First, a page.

Friday, June 26, 2009

Ben Atkinson's True History of Copyright in Australia

There aren't too many 500 page tomes on intricate matters of law that a reader would find, let's say, interesting!

There are even less that a reader would find utterly absorbing and invigorating!

Well, Sydney-based copyright scholar Ben Atkinson has written one of the best - a powerful story of how Australia ended up with its current copyright regime, a regime that Atkinson considers oppressive, burdensome, unfair, and nothing but a reflection of Australia's shameful cowering to, initially, British imperialism, and latterly, US corporate power.

Atkinson is a radical, and there is much in the book that many lawyers and content industry practitioners will find distasteful and undoubtedly naive. But his narrative is compelling and he builds a persuasive case. Every bit of detail, no matter how slight, helps build the riveting story, a story of politicians, economists, writers, name it, from big to small.

I was reminded of the aphorism that one should remain unaware of the intricacies of law making, as one should remain ignorant of the process of sausage making. Yet it's a remarkable and fascinating story.

Among Atkinson's many criticisms of the Australian copyright tradition are two that are central:

1. The prohibition on direct importation by retailers is simply a carry-over from British law originally aimed at Irish pirates, and it is antithetical to Australian interests - always was and still is today.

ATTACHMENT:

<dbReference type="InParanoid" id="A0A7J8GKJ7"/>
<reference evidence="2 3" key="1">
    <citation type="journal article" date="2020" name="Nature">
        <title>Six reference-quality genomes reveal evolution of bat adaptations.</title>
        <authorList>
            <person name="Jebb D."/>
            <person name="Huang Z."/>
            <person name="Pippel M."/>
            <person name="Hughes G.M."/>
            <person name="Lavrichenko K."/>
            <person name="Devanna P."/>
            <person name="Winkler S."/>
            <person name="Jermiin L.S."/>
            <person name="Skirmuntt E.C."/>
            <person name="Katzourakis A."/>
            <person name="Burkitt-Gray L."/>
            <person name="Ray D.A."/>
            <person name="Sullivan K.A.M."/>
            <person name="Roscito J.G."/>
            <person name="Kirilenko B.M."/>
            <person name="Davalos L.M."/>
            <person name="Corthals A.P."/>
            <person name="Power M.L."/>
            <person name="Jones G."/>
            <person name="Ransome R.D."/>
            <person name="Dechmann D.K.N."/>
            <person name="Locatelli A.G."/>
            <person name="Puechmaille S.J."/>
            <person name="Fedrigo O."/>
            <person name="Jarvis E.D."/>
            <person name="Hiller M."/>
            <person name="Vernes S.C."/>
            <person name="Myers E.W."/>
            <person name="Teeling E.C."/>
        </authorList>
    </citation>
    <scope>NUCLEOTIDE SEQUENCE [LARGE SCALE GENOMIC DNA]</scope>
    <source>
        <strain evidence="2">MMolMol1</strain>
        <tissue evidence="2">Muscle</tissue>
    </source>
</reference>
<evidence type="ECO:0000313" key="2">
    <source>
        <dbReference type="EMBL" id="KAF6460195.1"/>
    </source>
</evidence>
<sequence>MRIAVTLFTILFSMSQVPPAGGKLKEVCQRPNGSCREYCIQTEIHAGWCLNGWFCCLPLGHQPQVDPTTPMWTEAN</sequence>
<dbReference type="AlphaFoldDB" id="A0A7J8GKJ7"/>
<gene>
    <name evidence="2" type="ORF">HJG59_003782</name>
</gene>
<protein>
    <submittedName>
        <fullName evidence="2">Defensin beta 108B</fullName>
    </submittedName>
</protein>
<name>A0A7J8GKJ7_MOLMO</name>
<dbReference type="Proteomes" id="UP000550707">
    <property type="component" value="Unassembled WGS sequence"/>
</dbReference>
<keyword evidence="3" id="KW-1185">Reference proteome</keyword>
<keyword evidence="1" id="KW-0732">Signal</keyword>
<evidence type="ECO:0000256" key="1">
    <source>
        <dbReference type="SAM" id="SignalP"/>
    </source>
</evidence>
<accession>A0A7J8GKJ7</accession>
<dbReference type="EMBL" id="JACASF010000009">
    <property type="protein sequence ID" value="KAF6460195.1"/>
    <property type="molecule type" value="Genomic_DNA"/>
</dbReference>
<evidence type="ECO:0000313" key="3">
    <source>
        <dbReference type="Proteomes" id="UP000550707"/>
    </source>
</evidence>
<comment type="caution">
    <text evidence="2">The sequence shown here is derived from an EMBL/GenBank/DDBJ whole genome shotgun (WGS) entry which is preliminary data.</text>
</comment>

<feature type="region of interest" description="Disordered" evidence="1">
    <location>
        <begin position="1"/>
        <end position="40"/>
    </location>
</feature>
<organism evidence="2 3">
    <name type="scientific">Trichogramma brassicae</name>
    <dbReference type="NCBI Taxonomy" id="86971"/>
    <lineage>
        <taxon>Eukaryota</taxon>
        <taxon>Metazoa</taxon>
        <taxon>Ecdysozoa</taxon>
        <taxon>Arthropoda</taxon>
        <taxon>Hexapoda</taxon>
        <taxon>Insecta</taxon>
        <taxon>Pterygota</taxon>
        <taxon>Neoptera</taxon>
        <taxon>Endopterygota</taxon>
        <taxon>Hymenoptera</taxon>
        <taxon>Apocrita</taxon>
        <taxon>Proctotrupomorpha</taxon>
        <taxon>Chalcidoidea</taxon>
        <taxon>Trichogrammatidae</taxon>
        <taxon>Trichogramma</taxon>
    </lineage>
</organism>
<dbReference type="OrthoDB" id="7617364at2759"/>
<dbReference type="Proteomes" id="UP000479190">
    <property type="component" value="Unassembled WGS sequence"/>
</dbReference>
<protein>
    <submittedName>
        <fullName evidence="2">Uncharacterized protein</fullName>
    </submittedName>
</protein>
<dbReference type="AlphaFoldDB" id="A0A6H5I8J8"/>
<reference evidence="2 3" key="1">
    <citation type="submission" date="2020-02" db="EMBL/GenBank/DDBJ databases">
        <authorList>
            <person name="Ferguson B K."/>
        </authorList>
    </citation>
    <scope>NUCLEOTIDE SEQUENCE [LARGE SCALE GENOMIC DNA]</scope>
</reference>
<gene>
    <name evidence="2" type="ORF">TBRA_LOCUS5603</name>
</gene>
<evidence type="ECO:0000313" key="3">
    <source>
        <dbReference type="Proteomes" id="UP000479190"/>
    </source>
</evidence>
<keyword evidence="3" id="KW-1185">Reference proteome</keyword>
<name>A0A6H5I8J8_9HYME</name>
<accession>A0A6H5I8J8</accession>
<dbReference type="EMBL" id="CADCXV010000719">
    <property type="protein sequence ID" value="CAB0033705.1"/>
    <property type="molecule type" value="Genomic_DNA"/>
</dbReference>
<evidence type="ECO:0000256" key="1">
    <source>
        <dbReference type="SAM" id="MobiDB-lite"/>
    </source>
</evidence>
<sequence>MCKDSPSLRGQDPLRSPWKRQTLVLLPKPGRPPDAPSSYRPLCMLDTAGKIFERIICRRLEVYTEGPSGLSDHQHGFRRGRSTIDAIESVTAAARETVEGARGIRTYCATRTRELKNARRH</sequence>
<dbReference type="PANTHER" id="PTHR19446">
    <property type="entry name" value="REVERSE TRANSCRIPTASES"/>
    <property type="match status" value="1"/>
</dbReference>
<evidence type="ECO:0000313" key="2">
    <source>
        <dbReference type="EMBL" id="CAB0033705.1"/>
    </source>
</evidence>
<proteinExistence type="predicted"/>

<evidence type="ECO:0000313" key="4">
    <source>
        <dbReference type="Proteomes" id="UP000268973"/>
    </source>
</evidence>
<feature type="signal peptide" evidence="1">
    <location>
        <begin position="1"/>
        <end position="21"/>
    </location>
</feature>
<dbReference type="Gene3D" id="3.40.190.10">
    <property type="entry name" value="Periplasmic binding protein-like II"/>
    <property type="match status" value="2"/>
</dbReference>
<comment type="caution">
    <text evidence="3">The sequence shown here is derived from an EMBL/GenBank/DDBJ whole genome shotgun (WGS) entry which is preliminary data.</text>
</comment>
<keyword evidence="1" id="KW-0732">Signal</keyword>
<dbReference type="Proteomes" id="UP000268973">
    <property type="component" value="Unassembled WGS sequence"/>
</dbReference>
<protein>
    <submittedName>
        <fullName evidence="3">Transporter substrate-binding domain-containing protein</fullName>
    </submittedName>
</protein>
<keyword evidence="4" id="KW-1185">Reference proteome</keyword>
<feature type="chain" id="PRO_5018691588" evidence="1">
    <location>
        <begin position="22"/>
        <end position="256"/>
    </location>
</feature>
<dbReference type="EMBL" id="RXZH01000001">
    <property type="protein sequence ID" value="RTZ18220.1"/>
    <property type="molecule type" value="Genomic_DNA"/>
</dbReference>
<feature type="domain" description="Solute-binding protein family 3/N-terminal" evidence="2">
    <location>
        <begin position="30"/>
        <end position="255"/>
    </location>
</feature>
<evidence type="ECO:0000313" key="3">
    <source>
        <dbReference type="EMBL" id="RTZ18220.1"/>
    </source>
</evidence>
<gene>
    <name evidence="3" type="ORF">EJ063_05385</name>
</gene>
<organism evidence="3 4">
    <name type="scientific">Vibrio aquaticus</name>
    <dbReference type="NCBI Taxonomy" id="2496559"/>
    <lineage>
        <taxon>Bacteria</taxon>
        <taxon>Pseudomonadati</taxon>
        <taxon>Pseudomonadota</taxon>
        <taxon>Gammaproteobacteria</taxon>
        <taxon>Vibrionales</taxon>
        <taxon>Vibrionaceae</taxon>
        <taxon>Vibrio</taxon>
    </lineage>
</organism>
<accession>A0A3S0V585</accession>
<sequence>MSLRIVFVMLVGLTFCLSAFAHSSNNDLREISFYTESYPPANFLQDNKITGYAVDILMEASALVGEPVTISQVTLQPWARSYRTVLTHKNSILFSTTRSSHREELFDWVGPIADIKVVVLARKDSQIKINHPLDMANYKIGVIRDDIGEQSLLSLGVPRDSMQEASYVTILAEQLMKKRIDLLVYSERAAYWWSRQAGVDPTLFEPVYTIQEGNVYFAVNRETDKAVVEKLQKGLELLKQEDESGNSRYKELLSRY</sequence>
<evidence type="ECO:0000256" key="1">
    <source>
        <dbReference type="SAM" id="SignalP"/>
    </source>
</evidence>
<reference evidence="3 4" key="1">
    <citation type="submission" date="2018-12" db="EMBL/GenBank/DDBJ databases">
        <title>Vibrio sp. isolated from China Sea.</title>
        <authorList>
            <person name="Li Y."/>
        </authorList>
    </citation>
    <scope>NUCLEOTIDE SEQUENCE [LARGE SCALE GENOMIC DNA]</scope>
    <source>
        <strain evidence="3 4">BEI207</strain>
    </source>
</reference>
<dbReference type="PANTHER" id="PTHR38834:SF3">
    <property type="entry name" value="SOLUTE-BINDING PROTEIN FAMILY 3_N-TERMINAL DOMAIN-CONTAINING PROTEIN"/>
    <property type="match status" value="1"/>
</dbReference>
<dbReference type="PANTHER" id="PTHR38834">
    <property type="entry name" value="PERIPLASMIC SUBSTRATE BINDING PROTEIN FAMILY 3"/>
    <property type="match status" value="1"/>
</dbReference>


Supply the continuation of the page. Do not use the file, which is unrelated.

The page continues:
2. The bans on free use of parts of works for non-commercial purposes (as in our educational institutions) are a massive over-reaching by global, principally US, corporate interests, and should never have been acceded to by weak Australian politicians. CAL gets a real pasting.

Here are some samples:

'The case is significant for another reason. The reactions it provoked typified the strain of histrionic self-justification that infected the discourse of copyright proponents from the first days of publishers demanding perpetual rights. Stripped of surface glitter, the discourse often reveals something ugly: covetousness and presumption masquerading as moral right'. (p.343)

'By 2005, obtuseness and the politics of economic power determined Australian copyright policy. Policymakers, learnedly explaining the obligations of international law, obediently agreed - in the interests of the nation - to Australia's status as a tributary of the American hegemony. The greatest irony is that 100 years earlier, Australian politicians attacked with great vehemence the copyright policy of the United States, and even proposed legislation to strike at American publishers.' (p.406)

I certainly don't agree with Atkinson on all matters, but this book is a lively treatise, full of juicy bits and pieces, heroes and villains, and lots of commonsense and wisdom. The scholarship is simply inspiring. Just the fact that Atkinson exists, and belongs to a growing tradition in copyright studies in Australia (mainly based at QUT) is cause enough for celebration. The vast majority of copyright lawyers and thinkers in this country are only concerned with the mechanics, not the underlying business and economic realities. It's as if they know the scaffolding inside out, but remain ignorant of the building underneath, the whole point of it.

If you're at all interested in copyright, buy this book!

Friday, June 5, 2009

The Question of Literary Property

It was good to see Lynne Spender's article in the current issue of Meanjin on the touchy subject of copyright and whether the law is long overdue for some serious reform.

Spender (along with her illustrious and better known sister Dale) has been at the forefront of critical thinking in this field for many years. She is a lawyer and former director of the Australian Society of Authors, and has just completed a PhD on 'Digital Culture and the Challenge to Copyright Law'.